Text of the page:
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Nutritional labelling catch-up: Vietnam moves to implement … – FoodNavigator-Asia.com

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Related tags Vietnam Labelling Nutrition labeling
According to government data, presently just 60% of food and beverage firms in the country are displaying nutritional labels on their products. The majority of these are larger brands and retailers.
“A study by the Ministry of Health Department of Preventive Medicine has shown that overall 60% of products have nutritional information provided – it also found that 82% of non-alcoholic beverages are attaching labels, but just 50% of processed packaged foods are doing this,”​ Vietnamese Deputy Minister of Health Do Xuan Thuyen said via a formal statement.
“Conversely, 100% of all enterprises that are exporting food products to the international market comply with the required nutritional labelling regulations at the importing countries, and we have also found that major brands, food products sold in supermarkets and larger enterprises are all actively engaging in nutritional labelling.
“As such, we believe that the prerequisites are there and are favourable [for Vietnam to start] effective, feasible and consistent implementation of regulations on food nutrition labelling – this is important to provide consumers with the transparency of information so that they can choose suitable and healthy food products.”
All types of prepackaged consumer food and beverage products will be subject to this labelling regulation, from frozen foods to vermicelli to cooking oil, confectionery, milk, non-alcoholic beverages and more.
“The most common labelling will be the nutrition information panel on the back of the food packaging, with specific quantities of the different nutrients per 100 g or per 100 ml; or nutritional values that expressed as a percentage (%) of recommended needs or a daily reference value,”​ Do added.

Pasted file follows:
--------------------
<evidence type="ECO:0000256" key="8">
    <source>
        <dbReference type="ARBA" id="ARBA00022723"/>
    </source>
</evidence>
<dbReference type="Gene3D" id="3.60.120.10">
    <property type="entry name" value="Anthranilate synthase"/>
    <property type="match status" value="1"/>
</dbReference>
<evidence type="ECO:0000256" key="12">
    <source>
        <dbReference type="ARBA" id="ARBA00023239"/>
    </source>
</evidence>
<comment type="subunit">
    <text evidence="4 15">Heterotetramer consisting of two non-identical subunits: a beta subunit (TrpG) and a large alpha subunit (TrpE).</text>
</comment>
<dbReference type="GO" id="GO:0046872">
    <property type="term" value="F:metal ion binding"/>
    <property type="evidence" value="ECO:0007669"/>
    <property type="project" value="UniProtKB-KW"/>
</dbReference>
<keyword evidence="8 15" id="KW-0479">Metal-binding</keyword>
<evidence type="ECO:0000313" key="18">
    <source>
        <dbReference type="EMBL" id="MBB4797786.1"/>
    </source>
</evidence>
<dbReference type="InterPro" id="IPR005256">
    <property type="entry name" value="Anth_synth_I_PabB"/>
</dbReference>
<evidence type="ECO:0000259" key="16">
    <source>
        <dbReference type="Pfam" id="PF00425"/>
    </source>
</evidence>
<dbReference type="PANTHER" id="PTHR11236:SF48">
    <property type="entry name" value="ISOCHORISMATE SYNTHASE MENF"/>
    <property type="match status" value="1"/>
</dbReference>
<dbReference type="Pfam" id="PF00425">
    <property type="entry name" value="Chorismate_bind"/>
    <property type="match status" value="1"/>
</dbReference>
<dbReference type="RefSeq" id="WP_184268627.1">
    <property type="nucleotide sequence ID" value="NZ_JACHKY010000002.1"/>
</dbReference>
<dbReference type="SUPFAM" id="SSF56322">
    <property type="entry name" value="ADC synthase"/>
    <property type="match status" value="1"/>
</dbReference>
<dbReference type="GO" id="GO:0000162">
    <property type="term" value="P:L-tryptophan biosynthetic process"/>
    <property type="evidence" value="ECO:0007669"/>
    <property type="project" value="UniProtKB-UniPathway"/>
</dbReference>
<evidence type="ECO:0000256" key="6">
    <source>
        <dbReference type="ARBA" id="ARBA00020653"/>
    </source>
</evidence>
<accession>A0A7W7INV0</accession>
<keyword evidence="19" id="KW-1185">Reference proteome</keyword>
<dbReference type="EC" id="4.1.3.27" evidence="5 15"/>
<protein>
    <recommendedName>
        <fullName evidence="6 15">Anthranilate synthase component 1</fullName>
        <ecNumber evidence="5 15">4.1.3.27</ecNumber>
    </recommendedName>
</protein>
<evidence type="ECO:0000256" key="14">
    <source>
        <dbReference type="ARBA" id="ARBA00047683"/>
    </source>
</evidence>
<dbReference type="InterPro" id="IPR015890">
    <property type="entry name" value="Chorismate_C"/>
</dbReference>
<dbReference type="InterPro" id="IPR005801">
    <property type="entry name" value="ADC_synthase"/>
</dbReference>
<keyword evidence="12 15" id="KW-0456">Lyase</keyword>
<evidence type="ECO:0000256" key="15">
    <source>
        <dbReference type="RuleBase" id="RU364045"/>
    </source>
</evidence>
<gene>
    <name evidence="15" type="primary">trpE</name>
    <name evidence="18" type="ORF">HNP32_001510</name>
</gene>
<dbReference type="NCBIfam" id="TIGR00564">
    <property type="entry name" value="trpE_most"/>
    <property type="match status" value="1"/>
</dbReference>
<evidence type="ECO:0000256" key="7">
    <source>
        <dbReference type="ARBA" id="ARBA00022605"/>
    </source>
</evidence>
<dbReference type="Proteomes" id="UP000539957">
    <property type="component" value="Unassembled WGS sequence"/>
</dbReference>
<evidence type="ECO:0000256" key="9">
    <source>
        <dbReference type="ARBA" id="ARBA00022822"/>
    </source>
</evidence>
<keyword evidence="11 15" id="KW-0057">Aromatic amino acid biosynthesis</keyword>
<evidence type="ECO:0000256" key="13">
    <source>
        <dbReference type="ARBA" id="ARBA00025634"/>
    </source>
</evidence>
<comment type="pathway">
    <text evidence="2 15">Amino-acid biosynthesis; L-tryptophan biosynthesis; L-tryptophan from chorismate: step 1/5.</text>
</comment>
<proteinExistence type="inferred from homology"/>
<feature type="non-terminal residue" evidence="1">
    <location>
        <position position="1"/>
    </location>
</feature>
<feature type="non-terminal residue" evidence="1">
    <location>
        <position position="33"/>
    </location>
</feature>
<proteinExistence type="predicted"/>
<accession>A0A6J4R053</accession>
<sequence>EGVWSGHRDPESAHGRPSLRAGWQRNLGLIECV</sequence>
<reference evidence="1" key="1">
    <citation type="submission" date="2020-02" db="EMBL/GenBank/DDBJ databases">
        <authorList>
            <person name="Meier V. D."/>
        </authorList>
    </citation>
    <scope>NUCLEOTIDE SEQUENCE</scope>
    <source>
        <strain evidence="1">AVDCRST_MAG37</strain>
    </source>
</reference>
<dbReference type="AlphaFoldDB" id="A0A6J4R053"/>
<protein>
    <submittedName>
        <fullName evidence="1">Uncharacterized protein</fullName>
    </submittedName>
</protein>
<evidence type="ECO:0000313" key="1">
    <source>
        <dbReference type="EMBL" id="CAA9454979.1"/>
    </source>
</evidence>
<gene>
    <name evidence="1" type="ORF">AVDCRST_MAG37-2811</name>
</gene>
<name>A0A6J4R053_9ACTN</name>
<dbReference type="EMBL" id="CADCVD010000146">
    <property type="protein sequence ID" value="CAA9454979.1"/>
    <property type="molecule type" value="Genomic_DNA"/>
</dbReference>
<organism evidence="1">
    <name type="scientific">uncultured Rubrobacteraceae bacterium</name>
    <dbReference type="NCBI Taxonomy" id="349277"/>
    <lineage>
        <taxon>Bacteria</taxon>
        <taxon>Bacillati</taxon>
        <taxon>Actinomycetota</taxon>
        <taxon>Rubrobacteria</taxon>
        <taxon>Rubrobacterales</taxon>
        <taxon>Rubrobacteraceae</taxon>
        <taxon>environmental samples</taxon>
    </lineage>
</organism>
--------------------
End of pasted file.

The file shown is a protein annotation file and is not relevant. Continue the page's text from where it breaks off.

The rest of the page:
“All foods produced, traded, imported and circulated in Vietnam that containing any of the components Energy, Protein, Carbohydrates, Fat or Sodium shall be labelled with the quantities of these nutrients.
“In addition, it will also be compulsory to include information on the Total Sugar and Saturated Fat content – this will [not be an immediate necessity] and will be worked into the roadmap for nutritional labelling, estimated to become mandatory after five years from the date that this regulation comes into force [in] May 2023.”
At present, according to roadmap stipulations that have already been published, all food products produced, imported, traded and circulated in Vietnam must implement a transition to nutritional labelling according to this new policy by March 31 2025.
All products that are manufactured or enter the country before this date will be allowed to continue circulation in the food supply until the attached expiry date on the respective labels.
This new focus on nutritional labelling is part of the country’s Vietnam Health Programme launched back in 2018, which essentially targets improved diets and public health in the country by 2030.
“The Vietnam Health Programme aims to ensure reasonable diets, increased physical activity and other aspects of health improvement for the public to boost public health in this new normal, under which the Ministry of Health has undertaken the task to implement relevant regulations on packaged foods and products,”​ Do added.
“The development of these regulations is considered a professional and efficient solution, particularly for processed foods [and also has food safety implications] by mandating the necessary health warnings to inform consumers of any potential risks.
“Many other countries in the region already have mandated regulations for nutritional labelling including Japan, Thailand, Malaysia, Indonesia, Singapore, Philippines and more – therefore Vietnam should also have such mandatory labelling [to] ensure consumer interest and international integration.”
There are several food groups for which this labelling is not mandatory – these include food ingredients not directly sold to consumers,  foods with a single ingredient, bottled drinking water that only contains CO2​ and/or flavourings, salt, vinegar, additives and food processing aids, enzymes, tea and coffee with no other additives besides colouring and flavouring, health foods, alcohol and several other foods highlighted specifically by the government in separate decrees.
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